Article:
COMMISSIONER OF INCOME TAX Vs. OFFICIAL LIQUIDATOR
LAWS(BOM)-1972-10-10
HIGH COURT OF BOMBAY
Decided on October 05,1972

COMMISSIONER OF INCOME TAX/EXESS PROFITS TAX Appellant
VERSUS
OFFICIAL LIQUIDATOR Respondents

JUDGEMENT

KANTAWALA, J. - (1.) BY this reference under S. 66(1) of the Indian INCOME TAX ACT, 1922, r/w S. 21 of the EPT Act, the question that is referred for our determination is : "Whether, on the facts of the case, the Tribunal is right in holding that the Wholesale Cloth Dealers' Importers' Group did not form a partnership ?"
(2.) DUE to scarcity of cloth in C. P. and Berar, the Government evolved a scheme for distribution of cloth under its supervision and control. Three categories of dealers in the new set up were classified. Under this scheme they were known as importers, semi - wholesalers and retailers. Government selected and appointed certain people out of the wholesale dealers of cloth who were importers of cloth from other States as a group of importers. These importers were not permitted to do business in cloth except as directed by the Government ; no person other than a person or a party who was selected in the importers' group could import textile cloth into the area. Pursuant to this policy, in Akola District, five dealers whose names are specified in the statement of case were appointed as a group of importers for the district. At each time of selection of groups, a nominee was chosen by the Government for the purpose of distribution to semi -wholesalers under the directions of the Deputy Commissioner. The nominee so selected on each occasion made distribution of cloth as directed by the authorities and collected the sale proceeds. The net profits as a result of these operations were distributed amongst the five members of the group in certain fixed proportion on each occasion. The proportion was arrived at by taking into account the turnover of each importer in a basic period. For the asst. year 1947 -48, this group of five importers whose names are specified in the statement of case were assessed by the ITO as an unregistered firm, on the footing that it was a partnership firm, which was not registered under S. 26A of the Act. The ITO took the view that having regard to the nature of the business carried on by this group, all the legal requirements to constitute a partnership -firm were fulfilled in the case and as the firm was not registered, it was liable to be assessed as an unregistered firm. This finding of the ITO was confirmed by the AAC in the appeal preferred by the assessee. He took the view that in fact all the members were doing business jointly ; that definite shares were fixed ; that profits were being divided in definite shares and this in his opinion was sufficient to constitute them into a partnership. Before the AAC, an application was made in the alternative for registration of the partnership -firm. Such application for registration was rejected by him on several grounds stated in his order. On appeal by the assessee, the Tribunal held that the scheme of distribution of cloth was organised and carried out by the Government through the above persons ; that no business was carried on in partnership and that it accordingly set aside the order passed by the ITO.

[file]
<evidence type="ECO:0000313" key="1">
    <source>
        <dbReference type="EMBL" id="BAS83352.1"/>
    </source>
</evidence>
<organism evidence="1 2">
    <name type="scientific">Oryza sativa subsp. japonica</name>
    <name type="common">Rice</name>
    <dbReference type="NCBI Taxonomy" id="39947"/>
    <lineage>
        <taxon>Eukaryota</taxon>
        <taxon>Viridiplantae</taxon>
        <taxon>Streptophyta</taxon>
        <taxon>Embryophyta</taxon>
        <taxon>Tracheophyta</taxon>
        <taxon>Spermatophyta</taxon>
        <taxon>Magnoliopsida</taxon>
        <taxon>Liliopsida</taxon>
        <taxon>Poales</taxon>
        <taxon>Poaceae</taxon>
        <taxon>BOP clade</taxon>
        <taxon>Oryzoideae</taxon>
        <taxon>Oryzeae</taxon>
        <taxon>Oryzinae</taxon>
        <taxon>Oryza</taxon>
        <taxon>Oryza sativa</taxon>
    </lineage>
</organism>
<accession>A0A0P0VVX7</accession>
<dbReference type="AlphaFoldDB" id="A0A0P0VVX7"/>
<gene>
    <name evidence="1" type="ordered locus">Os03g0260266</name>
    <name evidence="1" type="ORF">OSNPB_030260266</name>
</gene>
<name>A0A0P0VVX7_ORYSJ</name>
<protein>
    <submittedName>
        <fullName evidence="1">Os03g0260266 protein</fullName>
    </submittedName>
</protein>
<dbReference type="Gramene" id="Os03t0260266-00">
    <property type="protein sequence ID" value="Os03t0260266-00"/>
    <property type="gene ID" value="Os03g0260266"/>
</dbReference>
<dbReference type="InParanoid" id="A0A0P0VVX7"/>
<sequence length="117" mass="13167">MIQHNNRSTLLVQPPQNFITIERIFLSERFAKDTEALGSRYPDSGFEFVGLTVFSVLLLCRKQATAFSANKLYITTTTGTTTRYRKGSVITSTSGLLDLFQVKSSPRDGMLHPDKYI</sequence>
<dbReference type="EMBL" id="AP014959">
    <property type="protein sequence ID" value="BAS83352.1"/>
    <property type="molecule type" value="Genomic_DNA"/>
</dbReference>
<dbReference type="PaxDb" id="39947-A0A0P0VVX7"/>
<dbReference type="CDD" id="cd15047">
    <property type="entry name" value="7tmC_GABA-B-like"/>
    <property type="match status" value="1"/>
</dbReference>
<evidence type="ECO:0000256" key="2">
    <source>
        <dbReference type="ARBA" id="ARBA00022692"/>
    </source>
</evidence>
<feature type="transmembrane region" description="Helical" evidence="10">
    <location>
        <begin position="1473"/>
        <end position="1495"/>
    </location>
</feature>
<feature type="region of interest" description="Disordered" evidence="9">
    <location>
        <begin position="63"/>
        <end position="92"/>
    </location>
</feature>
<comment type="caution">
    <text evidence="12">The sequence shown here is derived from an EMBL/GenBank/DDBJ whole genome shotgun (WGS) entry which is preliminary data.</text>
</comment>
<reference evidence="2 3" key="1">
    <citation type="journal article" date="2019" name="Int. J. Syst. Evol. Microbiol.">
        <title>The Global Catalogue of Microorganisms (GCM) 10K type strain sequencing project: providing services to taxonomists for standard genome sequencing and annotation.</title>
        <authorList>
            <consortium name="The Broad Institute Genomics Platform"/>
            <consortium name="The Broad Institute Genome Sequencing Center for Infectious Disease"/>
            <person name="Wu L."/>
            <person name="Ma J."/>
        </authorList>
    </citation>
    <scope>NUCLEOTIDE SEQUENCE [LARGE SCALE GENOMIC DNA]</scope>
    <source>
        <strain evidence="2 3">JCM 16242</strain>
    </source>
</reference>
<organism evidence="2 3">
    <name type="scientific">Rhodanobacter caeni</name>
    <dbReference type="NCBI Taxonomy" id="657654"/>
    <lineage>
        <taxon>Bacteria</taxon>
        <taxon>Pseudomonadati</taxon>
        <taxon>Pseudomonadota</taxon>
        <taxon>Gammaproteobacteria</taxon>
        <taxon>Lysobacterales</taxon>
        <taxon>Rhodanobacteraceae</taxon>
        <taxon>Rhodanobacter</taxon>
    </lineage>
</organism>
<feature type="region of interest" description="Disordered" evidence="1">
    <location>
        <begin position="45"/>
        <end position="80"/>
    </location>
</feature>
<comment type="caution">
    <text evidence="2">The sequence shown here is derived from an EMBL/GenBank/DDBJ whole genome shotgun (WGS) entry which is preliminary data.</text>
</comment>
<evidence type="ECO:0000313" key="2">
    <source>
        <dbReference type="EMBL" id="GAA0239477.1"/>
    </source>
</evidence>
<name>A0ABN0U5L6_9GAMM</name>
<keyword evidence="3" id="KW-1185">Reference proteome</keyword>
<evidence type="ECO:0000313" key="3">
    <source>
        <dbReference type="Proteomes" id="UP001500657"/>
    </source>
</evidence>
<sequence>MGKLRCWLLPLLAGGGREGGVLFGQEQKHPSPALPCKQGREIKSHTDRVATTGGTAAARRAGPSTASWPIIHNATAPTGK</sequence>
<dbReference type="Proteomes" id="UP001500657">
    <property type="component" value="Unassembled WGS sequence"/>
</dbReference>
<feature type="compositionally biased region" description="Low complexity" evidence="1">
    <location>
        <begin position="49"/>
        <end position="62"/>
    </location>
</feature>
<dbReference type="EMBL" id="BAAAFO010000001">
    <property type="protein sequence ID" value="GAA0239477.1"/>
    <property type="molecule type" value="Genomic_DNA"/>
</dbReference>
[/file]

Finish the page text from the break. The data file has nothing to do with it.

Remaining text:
(3.) MR . Joshi, on behalf of the Revenue, has contended that all essential ingredients required to constitute a partnership in law are fulfilled ; that there was an agreement entered into by all the members of the group of importers concerned ; that the agreement provided for sharing the profits of the business and that the business was carried on by a nominee appointed by Government on behalf of the members of the group. According to his submission, these factors are established in the present case and are sufficient to constitute a partnership in law. When a partnership comes into existence is provided in S. 4 of the Partnership Act, 1932. A partnership is the relation between persons who have agreed to share the profits of a business carried on by all or any of them acting for all. Before a partnership is constituted under law, three requirements must be fulfilled, viz., (1) there must be an agreement entered into by all the persons concerned, (2) the agreement must be to share the profits of a business and (3) the business must be carried on by all or any one of the persons concerned acting for all. In view of these ingredients, an agreement inter se between the partners is sine qua non for the constitution of a partnership. It is not necessary that such agreement must be in writing. It can be even implied either from conduct or otherwise. Mr. Joshi is unable to point out any piece of evidence which goes to support that such an agreement existed between the five persons of the wholesalers' group. The members of the group themselves have no choice as to who should be selected for the wholesalers' group, the selection being made by the Government, the members so selected have no choice but to act as contemplated under the scheme. Thus, there is no evidence whatsoever that an agreement existed between the persons concerned to form a partnership of the importers' group. The matter, however, does not rest there. It is further required that before the partnership is formed, the business must be carried on by all or any one of the persons concerned, acting for all. In view of the scheme and policy laid down by the Government, it is the nominee chosen by the Government who has to do the work of distribution of cloth to semi -wholesalers. Thus, there is no agency inter se between the members of the group but a man chosen by the Government has to do the work of distribution. In what manner the business is to be carried on is not even left to the discretion of these persons. A nominee selected by the Dy. CIT of the district has from time to time to import cloth that may be allotted and to distribute the said cloth among the semi -wholesalers in accordance with the orders issued by the Government. Thus even the nominee so selected has no volition as regards the manner in which the business has to be carried on. Simply because ultimately whatever net profit is earned is divided, it cannot be understood that in law a partnership came into existence. In our opinion, the Tribunal was right in taking the view that no business as such was carried on by a partnership as suggested on behalf of the Revenue. ;